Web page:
(GENEVA) — PEN America joins a coalition of Iranian and international human rights organizations calling on the UN’s Human Rights Council (UNHRC) to extend the mandate of the Independent International Fact-Finding Mission on the Islamic Republic of Iran (FFMI). The FFMI’s inaugural report, released on March 8, documents grave human rights violations committed by Iranian authorities since the start of the Woman Life Freedom movement in September 2022.

In a joint letter sent to Member states of the United Nations Human Rights Council, the coalition also demanded that the mandate of the UN Special Rapporteur on human rights in Iran be renewed, stressing the value of the “two distinct and complementary mandates… essential for the Council to fulfill its mandate of promotion and protection of human rights in Iran.”

“The Iranian government’s persistent, brutal persecution of those who dare express opinions that challenge the government must end. When actions as simple as writing a poem, posting on Instagram, or singing a song result in long prison sentences based on vague and undefined laws, it is a clear sign that a government is in grave disaccord with its people. By monitoring and reporting on the severe rights violations and crimes committed, the FFMI and the special rapporteur can help galvanize global solidarity in support of the Iranian people,” said Karin Deutsch Karlekar, director of PEN America’s Writers at Risk program.

PEN America invited two recently exiled Iranian dissidents to Geneva this week to help support advocacy during the UNHRC sessions. Both are available for interviews (in English and Farsi):

  • Behnaz Amani, a writer and poet currently hosted as a fellow by PEN Germany, fled Iran in February of this year. Amani worked as an assistant professor of English literature at Azad University. During the “Woman, Life, Freedom” movement, she was vocal in calling for the release of students imprisoned and, as a result, was sent to prison for two months and banned from returning to her job.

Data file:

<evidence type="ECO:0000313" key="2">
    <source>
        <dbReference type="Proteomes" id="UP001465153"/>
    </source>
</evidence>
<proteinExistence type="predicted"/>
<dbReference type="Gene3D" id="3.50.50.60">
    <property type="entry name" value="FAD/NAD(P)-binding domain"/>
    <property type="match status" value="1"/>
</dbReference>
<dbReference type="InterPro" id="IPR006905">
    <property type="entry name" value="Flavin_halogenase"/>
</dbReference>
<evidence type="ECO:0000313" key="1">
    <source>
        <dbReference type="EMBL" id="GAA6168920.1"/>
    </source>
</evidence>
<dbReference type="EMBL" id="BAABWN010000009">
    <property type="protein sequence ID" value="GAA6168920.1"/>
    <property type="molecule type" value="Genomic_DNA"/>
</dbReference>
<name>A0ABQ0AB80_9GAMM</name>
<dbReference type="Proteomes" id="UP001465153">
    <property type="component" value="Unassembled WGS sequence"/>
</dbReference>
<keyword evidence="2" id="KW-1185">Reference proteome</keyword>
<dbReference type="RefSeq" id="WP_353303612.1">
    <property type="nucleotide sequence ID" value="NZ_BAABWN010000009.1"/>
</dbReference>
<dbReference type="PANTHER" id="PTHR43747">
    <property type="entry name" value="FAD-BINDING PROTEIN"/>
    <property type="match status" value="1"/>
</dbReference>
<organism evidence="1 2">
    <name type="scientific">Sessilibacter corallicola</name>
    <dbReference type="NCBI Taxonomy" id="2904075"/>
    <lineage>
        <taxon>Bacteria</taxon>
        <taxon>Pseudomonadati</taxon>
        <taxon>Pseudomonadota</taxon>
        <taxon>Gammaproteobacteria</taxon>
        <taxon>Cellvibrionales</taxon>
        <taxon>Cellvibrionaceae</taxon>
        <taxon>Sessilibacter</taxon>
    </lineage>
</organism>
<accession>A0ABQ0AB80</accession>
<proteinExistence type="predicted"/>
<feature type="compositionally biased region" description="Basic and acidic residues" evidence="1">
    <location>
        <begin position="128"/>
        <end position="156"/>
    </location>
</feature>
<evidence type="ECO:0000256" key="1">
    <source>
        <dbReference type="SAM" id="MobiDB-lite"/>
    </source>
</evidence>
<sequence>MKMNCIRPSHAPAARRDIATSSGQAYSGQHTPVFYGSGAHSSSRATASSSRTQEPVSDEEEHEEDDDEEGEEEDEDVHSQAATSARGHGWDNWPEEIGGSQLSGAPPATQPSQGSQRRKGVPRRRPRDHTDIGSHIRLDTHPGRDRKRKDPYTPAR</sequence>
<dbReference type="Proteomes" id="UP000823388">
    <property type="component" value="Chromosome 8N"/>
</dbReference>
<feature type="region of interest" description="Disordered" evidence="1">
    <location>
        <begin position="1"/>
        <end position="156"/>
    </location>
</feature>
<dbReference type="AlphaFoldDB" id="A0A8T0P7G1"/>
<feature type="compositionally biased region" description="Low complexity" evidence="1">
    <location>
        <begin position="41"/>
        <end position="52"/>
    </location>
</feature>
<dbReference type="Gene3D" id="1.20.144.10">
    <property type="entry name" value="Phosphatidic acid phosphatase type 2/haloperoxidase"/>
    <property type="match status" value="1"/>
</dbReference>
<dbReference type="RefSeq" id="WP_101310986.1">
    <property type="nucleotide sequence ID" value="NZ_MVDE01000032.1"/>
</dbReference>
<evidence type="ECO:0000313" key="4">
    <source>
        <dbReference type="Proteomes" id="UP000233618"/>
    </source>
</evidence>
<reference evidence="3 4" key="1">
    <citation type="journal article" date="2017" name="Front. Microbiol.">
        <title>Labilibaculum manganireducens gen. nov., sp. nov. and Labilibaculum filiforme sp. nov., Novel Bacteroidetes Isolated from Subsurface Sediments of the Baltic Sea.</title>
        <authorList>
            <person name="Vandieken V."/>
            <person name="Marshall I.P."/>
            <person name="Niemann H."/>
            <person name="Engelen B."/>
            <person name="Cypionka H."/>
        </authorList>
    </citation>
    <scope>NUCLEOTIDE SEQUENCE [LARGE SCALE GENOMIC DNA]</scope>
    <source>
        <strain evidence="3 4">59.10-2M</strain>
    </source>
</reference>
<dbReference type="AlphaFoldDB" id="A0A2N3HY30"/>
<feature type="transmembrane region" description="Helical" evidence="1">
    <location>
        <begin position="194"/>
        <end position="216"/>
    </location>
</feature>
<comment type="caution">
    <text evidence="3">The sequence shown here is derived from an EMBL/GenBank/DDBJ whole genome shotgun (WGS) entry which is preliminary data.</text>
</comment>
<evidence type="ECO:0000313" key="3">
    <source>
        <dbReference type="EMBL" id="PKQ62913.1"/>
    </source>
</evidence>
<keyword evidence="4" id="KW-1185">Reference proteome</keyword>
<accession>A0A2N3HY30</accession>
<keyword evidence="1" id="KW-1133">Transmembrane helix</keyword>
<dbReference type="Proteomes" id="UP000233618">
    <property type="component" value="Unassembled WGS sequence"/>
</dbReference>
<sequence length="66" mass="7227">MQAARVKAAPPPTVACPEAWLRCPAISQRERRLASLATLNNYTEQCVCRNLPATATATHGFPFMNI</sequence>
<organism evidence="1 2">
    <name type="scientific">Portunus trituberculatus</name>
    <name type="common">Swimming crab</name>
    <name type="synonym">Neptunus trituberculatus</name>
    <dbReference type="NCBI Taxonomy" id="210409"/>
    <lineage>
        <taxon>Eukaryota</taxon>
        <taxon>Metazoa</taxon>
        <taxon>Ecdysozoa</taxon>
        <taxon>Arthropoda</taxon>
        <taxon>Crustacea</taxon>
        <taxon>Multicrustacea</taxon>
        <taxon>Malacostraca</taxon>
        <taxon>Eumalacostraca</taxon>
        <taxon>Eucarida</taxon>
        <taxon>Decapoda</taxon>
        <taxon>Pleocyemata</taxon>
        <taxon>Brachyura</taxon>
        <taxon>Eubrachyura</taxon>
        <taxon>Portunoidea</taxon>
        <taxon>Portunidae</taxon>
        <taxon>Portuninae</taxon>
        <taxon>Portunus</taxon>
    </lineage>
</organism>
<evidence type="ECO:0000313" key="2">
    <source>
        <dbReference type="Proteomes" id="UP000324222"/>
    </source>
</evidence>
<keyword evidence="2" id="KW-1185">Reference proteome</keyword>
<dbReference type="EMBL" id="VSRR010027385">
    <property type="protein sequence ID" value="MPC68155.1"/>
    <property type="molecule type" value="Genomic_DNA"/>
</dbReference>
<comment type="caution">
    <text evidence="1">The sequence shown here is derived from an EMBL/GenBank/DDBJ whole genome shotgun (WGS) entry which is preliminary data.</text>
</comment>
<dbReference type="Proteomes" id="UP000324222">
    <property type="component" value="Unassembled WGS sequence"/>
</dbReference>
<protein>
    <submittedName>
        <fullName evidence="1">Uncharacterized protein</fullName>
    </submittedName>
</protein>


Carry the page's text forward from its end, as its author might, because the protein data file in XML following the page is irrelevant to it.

• Asal Abasian worked for over a decade for independent media outlets in Iran, including Shargh Daily and Andishe Pouya. Identifying as non-binary, Abasian’s reporting often focused on gender equality, and as a result, both Asal and their family were regularly threatened by government authorities. Today, they live in exile in Paris.

According to PEN America’s most recent Freedom To Write Index, at least 57 Iranian writers were arrested for their work in 2022, making Iran the second-highest jailer of writers in the world after China. 

A message from imprisoned Iranian writer, human rights activist, and 2023 PEN/Barbey Freedom To Write awardee Narges Mohammadi was read aloud at today’s session of the Human Rights Council. Writing from Evin prison, Mohammadi called for extensions to the mandates of the Special Rapporteur and the FFMI, describing them as crucial steps on the path to justice and accountability for human rights violations in Iran. On December 10, 2023, Mohammadi was awarded the Nobel Peace Prize in absentia. PEN America continues to call for her immediate release.

About PEN America

PEN America stands at the intersection of literature and human rights to protect open expression in the United States and worldwide. We champion the freedom to write, recognizing the power of the word to transform the world. Our mission is to unite writers and their allies to celebrate creative expression and defend the liberties that make it possible. To learn more, visit PEN.org.

For interviews or further information, contact Dietlind Lerner, [email protected], +1 310 699 8777